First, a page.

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I’ve always been protective of my kids when it comes to their online identity and digital footprint but you might have noticed that Little Miss Techie recently decided to reveal herself to the world as her true self— Emily. When I first started blogging almost 7 years ago, I had a preschooler and a toddler. I wasn’t sure that I wanted their whole lives to unfold via my blog and later through social media so I made the very conscious decision to protect their real identities by referring to them as Little Miss Techie and Captain Computer, their online pseudonyms.
Now my preschooler is all grown up. This January Emily will turn 11 and her decision to share her real name is one that came after much consideration. She’s always been thoughtful but the opportunity to come out from hiding behind Little Miss Techie was one she didn’t take lightly. Emily decided she wanted to attach her real name to her efforts as a passionate fundraiser who sells her ribbon barrettes to benefit the Cystic Fibrosis Foundation and the co-founder of RibbonBarrettes.com.
Despite my tech savvy nature, I didn’t reserve Facebook profiles, Instagram accounts, and Twitter profiles or bought domain names reflecting my kids’ names like I knew other parents did as their kids were born. Perhaps I should have but I knew my kids couldn’t remain anonymous. I felt that by tagging, uploading photos, and sharing on their behalf seemed like a violation of their identities in the digital sense even at the youngest ages.
But now we’re at a crossroads. Emily is certainly old enough to understand the benefits and drawbacks to sharing in the online space. She’s already dabbled in blogging and vlogging as a budding blogger who writes as often as she can at BalsamicCamel.com and a star reviewer for KidzVuz.com. She’s been fairly anonymous in both places but I wonder if it’s time for her to have a personalized domain name that is her true identity.
As a parent, I can understand the benefit for her having a dedicated domain that is her name. Just like my site serves as my online portfolio of my writing, her site could serve the same purpose. It could showcase her writing, the many places she’s already been featured for her great work raising money for the Cystic Fibrosis Foundation, and be her little piece of the internet.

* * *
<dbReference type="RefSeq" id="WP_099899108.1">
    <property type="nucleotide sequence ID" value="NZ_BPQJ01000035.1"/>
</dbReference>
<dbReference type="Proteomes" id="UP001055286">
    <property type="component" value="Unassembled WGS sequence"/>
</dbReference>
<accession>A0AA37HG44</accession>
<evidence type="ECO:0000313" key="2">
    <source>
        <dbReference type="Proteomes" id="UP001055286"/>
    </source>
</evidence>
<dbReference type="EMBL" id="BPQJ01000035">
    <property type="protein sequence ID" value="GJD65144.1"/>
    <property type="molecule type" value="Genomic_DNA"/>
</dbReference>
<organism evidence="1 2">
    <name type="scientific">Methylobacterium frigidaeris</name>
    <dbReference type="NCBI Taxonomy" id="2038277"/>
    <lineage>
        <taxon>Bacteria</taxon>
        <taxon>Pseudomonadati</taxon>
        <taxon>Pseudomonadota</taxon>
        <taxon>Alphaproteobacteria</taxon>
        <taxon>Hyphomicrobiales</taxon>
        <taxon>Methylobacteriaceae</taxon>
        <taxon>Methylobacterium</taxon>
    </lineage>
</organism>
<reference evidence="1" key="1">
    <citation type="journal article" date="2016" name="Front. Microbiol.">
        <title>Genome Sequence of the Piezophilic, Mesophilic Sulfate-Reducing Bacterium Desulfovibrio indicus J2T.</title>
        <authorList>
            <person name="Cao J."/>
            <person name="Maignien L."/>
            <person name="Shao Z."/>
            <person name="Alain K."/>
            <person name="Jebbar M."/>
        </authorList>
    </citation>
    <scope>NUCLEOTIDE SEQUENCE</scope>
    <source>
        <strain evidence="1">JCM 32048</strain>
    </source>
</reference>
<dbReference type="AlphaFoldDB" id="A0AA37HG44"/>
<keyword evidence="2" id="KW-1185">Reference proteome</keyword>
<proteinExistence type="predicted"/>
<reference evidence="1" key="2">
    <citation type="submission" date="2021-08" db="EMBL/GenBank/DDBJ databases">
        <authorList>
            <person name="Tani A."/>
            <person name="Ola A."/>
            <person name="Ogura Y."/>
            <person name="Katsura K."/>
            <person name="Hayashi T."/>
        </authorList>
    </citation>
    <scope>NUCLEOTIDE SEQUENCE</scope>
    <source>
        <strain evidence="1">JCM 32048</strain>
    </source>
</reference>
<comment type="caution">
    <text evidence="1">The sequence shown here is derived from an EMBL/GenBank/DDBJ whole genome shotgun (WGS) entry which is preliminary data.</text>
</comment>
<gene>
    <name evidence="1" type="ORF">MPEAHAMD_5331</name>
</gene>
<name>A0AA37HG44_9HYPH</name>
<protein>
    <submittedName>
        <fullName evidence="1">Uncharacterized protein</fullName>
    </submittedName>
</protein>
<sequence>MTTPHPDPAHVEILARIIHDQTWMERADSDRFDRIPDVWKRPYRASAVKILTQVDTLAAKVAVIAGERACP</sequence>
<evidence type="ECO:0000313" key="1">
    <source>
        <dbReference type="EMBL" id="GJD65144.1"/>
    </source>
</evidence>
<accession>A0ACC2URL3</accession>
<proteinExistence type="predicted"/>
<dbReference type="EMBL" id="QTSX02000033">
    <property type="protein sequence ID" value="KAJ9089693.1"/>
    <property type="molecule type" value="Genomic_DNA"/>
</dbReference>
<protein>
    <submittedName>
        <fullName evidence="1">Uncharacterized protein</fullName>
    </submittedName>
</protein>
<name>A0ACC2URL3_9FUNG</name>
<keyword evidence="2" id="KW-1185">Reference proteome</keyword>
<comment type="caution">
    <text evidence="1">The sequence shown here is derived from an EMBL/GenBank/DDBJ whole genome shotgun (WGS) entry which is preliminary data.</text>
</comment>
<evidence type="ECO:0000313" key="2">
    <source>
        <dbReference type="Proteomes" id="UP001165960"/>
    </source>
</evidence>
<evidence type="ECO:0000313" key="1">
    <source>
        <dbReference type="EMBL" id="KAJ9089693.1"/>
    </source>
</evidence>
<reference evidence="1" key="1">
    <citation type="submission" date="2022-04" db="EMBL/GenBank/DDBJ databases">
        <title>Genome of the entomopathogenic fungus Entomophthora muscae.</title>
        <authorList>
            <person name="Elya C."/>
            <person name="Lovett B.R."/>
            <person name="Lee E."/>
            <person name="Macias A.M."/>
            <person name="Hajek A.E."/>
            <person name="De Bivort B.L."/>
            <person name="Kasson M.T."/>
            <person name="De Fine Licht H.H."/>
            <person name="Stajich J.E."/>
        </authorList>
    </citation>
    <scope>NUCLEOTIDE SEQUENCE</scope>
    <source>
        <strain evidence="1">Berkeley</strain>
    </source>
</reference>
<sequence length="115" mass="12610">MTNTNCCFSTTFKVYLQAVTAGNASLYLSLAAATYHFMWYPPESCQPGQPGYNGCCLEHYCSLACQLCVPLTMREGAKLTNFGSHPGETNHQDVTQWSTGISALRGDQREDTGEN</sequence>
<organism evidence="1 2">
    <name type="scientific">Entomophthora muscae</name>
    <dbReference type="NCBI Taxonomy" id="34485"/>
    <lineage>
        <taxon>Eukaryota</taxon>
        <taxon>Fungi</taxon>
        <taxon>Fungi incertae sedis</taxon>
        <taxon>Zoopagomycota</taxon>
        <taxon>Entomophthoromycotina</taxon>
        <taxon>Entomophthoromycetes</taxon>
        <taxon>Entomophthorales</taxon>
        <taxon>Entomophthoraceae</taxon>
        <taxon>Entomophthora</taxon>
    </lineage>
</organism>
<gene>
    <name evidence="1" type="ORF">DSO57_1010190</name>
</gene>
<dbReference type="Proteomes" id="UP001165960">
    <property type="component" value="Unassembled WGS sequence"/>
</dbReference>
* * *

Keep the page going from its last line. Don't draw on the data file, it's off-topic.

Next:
I’ve pondered getting her a domain of her own. These days there are so many to domain extensions to choose from that I wouldn’t have to get her a .com. Once dot.com sites used to be the gold standard but not anymore. .Com is so corporate and reminiscent of the tech boom that it doesn’t seem like the best fit for my daughter and her personality. Instead I might get her a Domain.ME URL.
A .Me seems like a far more hip, personal, and a better means of expressing herself with a unique URL. I love the creative ways companies have used Me URLs to create interesting ways of branding themselves. Some of my favorites include Despicable.Me and Ti.me (Time). Plus along with a unique and memorable name, a Me Website comes with some nice perks like:
- Being featured on the .Me blog and social media channels
- Inclusion of .me in the URL instead of bit.ly whenever you use bit.ly as a link shortener
Of course I know that Emily will have her own ideas about what she might want to call her Domain.Me URL and when she’s ready, I know that her .Me will be true to her and the way she wants to present herself online.
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